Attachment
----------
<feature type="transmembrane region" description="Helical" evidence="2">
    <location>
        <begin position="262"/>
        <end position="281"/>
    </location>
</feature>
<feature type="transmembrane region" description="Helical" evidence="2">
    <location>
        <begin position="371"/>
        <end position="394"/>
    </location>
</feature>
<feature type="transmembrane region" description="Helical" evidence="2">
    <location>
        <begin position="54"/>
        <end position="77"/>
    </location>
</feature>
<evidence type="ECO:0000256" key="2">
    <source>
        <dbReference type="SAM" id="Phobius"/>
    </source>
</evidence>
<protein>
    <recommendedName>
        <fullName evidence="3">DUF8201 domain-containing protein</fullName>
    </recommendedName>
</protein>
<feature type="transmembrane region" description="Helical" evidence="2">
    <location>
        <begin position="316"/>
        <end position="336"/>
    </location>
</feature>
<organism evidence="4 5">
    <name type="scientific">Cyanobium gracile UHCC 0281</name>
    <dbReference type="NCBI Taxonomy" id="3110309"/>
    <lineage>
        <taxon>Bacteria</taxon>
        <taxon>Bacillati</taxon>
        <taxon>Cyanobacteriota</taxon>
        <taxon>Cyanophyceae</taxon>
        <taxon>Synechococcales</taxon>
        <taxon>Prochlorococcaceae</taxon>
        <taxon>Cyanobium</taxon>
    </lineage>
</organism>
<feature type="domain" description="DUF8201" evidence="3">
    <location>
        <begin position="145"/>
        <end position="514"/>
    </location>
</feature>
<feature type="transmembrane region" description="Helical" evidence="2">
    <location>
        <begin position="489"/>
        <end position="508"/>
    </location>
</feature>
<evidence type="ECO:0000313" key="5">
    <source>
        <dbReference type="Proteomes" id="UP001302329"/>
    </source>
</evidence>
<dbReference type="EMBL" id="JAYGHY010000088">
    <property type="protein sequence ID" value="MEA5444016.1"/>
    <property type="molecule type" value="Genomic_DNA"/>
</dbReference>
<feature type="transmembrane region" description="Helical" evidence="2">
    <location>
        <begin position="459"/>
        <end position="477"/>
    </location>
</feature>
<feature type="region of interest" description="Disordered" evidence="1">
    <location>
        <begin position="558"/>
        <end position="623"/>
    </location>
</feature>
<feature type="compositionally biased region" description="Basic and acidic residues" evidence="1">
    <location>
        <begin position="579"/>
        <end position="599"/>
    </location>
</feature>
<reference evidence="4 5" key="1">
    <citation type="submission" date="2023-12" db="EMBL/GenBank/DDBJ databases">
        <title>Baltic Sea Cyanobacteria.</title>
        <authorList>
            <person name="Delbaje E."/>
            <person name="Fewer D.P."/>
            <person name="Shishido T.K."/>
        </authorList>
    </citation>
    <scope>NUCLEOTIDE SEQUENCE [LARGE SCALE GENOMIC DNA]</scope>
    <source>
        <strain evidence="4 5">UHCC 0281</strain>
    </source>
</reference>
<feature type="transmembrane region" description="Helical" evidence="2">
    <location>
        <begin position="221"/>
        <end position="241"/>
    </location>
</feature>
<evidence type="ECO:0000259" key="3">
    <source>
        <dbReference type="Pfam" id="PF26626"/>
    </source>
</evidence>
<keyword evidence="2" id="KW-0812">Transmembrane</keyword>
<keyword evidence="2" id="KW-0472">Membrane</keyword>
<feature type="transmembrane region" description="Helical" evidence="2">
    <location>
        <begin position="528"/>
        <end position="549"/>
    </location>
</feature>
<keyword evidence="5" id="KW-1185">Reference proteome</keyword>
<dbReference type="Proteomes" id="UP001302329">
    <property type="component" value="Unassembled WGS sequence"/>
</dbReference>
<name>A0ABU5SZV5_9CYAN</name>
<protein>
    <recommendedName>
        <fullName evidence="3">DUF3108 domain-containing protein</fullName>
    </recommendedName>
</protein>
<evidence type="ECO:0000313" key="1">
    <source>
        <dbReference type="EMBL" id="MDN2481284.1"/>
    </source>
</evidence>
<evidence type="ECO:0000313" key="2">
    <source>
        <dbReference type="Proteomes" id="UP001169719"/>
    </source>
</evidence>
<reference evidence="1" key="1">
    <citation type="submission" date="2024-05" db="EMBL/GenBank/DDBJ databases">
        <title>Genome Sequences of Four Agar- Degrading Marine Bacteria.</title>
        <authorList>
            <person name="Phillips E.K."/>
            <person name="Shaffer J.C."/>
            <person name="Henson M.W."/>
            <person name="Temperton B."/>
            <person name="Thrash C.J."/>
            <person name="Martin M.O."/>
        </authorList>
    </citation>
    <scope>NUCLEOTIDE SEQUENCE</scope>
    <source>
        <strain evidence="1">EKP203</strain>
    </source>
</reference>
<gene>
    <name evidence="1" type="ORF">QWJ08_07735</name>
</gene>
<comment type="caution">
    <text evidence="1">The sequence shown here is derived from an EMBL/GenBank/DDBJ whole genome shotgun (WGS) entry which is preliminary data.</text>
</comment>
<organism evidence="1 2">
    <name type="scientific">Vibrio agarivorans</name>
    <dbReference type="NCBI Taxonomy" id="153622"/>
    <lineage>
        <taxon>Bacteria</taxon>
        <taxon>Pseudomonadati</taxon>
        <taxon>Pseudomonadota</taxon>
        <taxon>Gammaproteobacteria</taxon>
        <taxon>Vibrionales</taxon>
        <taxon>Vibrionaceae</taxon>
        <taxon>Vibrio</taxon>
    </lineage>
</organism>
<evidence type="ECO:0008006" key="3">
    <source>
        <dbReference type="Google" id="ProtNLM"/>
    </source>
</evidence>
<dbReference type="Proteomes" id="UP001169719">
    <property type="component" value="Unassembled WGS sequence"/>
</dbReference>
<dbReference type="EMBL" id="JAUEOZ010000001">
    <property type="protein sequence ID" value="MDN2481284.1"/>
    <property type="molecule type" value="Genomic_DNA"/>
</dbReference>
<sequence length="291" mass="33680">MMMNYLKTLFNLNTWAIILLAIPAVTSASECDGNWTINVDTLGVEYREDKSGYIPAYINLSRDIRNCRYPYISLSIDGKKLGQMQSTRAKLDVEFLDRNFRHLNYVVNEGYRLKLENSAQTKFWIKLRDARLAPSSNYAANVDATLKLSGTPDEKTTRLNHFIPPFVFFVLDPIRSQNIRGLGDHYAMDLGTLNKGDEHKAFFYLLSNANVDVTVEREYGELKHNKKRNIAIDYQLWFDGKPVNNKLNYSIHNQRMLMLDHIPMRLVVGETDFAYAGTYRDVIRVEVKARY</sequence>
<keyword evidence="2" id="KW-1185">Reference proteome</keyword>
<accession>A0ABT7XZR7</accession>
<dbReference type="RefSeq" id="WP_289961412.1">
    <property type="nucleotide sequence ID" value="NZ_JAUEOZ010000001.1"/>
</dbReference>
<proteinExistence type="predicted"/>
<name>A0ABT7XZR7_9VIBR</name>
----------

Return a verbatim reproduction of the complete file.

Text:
<feature type="transmembrane region" description="Helical" evidence="2">
    <location>
        <begin position="262"/>
        <end position="281"/>
    </location>
</feature>
<feature type="transmembrane region" description="Helical" evidence="2">
    <location>
        <begin position="371"/>
        <end position="394"/>
    </location>
</feature>
<feature type="transmembrane region" description="Helical" evidence="2">
    <location>
        <begin position="54"/>
        <end position="77"/>
    </location>
</feature>
<evidence type="ECO:0000256" key="2">
    <source>
        <dbReference type="SAM" id="Phobius"/>
    </source>
</evidence>
<protein>
    <recommendedName>
        <fullName evidence="3">DUF8201 domain-containing protein</fullName>
    </recommendedName>
</protein>
<feature type="transmembrane region" description="Helical" evidence="2">
    <location>
        <begin position="316"/>
        <end position="336"/>
    </location>
</feature>
<organism evidence="4 5">
    <name type="scientific">Cyanobium gracile UHCC 0281</name>
    <dbReference type="NCBI Taxonomy" id="3110309"/>
    <lineage>
        <taxon>Bacteria</taxon>
        <taxon>Bacillati</taxon>
        <taxon>Cyanobacteriota</taxon>
        <taxon>Cyanophyceae</taxon>
        <taxon>Synechococcales</taxon>
        <taxon>Prochlorococcaceae</taxon>
        <taxon>Cyanobium</taxon>
    </lineage>
</organism>
<feature type="domain" description="DUF8201" evidence="3">
    <location>
        <begin position="145"/>
        <end position="514"/>
    </location>
</feature>
<feature type="transmembrane region" description="Helical" evidence="2">
    <location>
        <begin position="489"/>
        <end position="508"/>
    </location>
</feature>
<evidence type="ECO:0000313" key="5">
    <source>
        <dbReference type="Proteomes" id="UP001302329"/>
    </source>
</evidence>
<dbReference type="EMBL" id="JAYGHY010000088">
    <property type="protein sequence ID" value="MEA5444016.1"/>
    <property type="molecule type" value="Genomic_DNA"/>
</dbReference>
<feature type="transmembrane region" description="Helical" evidence="2">
    <location>
        <begin position="459"/>
        <end position="477"/>
    </location>
</feature>
<feature type="region of interest" description="Disordered" evidence="1">
    <location>
        <begin position="558"/>
        <end position="623"/>
    </location>
</feature>
<feature type="compositionally biased region" description="Basic and acidic residues" evidence="1">
    <location>
        <begin position="579"/>
        <end position="599"/>
    </location>
</feature>
<reference evidence="4 5" key="1">
    <citation type="submission" date="2023-12" db="EMBL/GenBank/DDBJ databases">
        <title>Baltic Sea Cyanobacteria.</title>
        <authorList>
            <person name="Delbaje E."/>
            <person name="Fewer D.P."/>
            <person name="Shishido T.K."/>
        </authorList>
    </citation>
    <scope>NUCLEOTIDE SEQUENCE [LARGE SCALE GENOMIC DNA]</scope>
    <source>
        <strain evidence="4 5">UHCC 0281</strain>
    </source>
</reference>
<feature type="transmembrane region" description="Helical" evidence="2">
    <location>
        <begin position="221"/>
        <end position="241"/>
    </location>
</feature>
<evidence type="ECO:0000259" key="3">
    <source>
        <dbReference type="Pfam" id="PF26626"/>
    </source>
</evidence>
<keyword evidence="2" id="KW-0812">Transmembrane</keyword>
<keyword evidence="2" id="KW-0472">Membrane</keyword>
<feature type="transmembrane region" description="Helical" evidence="2">
    <location>
        <begin position="528"/>
        <end position="549"/>
    </location>
</feature>
<keyword evidence="5" id="KW-1185">Reference proteome</keyword>
<dbReference type="Proteomes" id="UP001302329">
    <property type="component" value="Unassembled WGS sequence"/>
</dbReference>
<name>A0ABU5SZV5_9CYAN</name>
<protein>
    <recommendedName>
        <fullName evidence="3">DUF3108 domain-containing protein</fullName>
    </recommendedName>
</protein>
<evidence type="ECO:0000313" key="1">
    <source>
        <dbReference type="EMBL" id="MDN2481284.1"/>
    </source>
</evidence>
<evidence type="ECO:0000313" key="2">
    <source>
        <dbReference type="Proteomes" id="UP001169719"/>
    </source>
</evidence>
<reference evidence="1" key="1">
    <citation type="submission" date="2024-05" db="EMBL/GenBank/DDBJ databases">
        <title>Genome Sequences of Four Agar- Degrading Marine Bacteria.</title>
        <authorList>
            <person name="Phillips E.K."/>
            <person name="Shaffer J.C."/>
            <person name="Henson M.W."/>
            <person name="Temperton B."/>
            <person name="Thrash C.J."/>
            <person name="Martin M.O."/>
        </authorList>
    </citation>
    <scope>NUCLEOTIDE SEQUENCE</scope>
    <source>
        <strain evidence="1">EKP203</strain>
    </source>
</reference>
<gene>
    <name evidence="1" type="ORF">QWJ08_07735</name>
</gene>
<comment type="caution">
    <text evidence="1">The sequence shown here is derived from an EMBL/GenBank/DDBJ whole genome shotgun (WGS) entry which is preliminary data.</text>
</comment>
<organism evidence="1 2">
    <name type="scientific">Vibrio agarivorans</name>
    <dbReference type="NCBI Taxonomy" id="153622"/>
    <lineage>
        <taxon>Bacteria</taxon>
        <taxon>Pseudomonadati</taxon>
        <taxon>Pseudomonadota</taxon>
        <taxon>Gammaproteobacteria</taxon>
        <taxon>Vibrionales</taxon>
        <taxon>Vibrionaceae</taxon>
        <taxon>Vibrio</taxon>
    </lineage>
</organism>
<evidence type="ECO:0008006" key="3">
    <source>
        <dbReference type="Google" id="ProtNLM"/>
    </source>
</evidence>
<dbReference type="Proteomes" id="UP001169719">
    <property type="component" value="Unassembled WGS sequence"/>
</dbReference>
<dbReference type="EMBL" id="JAUEOZ010000001">
    <property type="protein sequence ID" value="MDN2481284.1"/>
    <property type="molecule type" value="Genomic_DNA"/>
</dbReference>
<sequence length="291" mass="33680">MMMNYLKTLFNLNTWAIILLAIPAVTSASECDGNWTINVDTLGVEYREDKSGYIPAYINLSRDIRNCRYPYISLSIDGKKLGQMQSTRAKLDVEFLDRNFRHLNYVVNEGYRLKLENSAQTKFWIKLRDARLAPSSNYAANVDATLKLSGTPDEKTTRLNHFIPPFVFFVLDPIRSQNIRGLGDHYAMDLGTLNKGDEHKAFFYLLSNANVDVTVEREYGELKHNKKRNIAIDYQLWFDGKPVNNKLNYSIHNQRMLMLDHIPMRLVVGETDFAYAGTYRDVIRVEVKARY</sequence>
<keyword evidence="2" id="KW-1185">Reference proteome</keyword>
<accession>A0ABT7XZR7</accession>
<dbReference type="RefSeq" id="WP_289961412.1">
    <property type="nucleotide sequence ID" value="NZ_JAUEOZ010000001.1"/>
</dbReference>
<proteinExistence type="predicted"/>
<name>A0ABT7XZR7_9VIBR</name>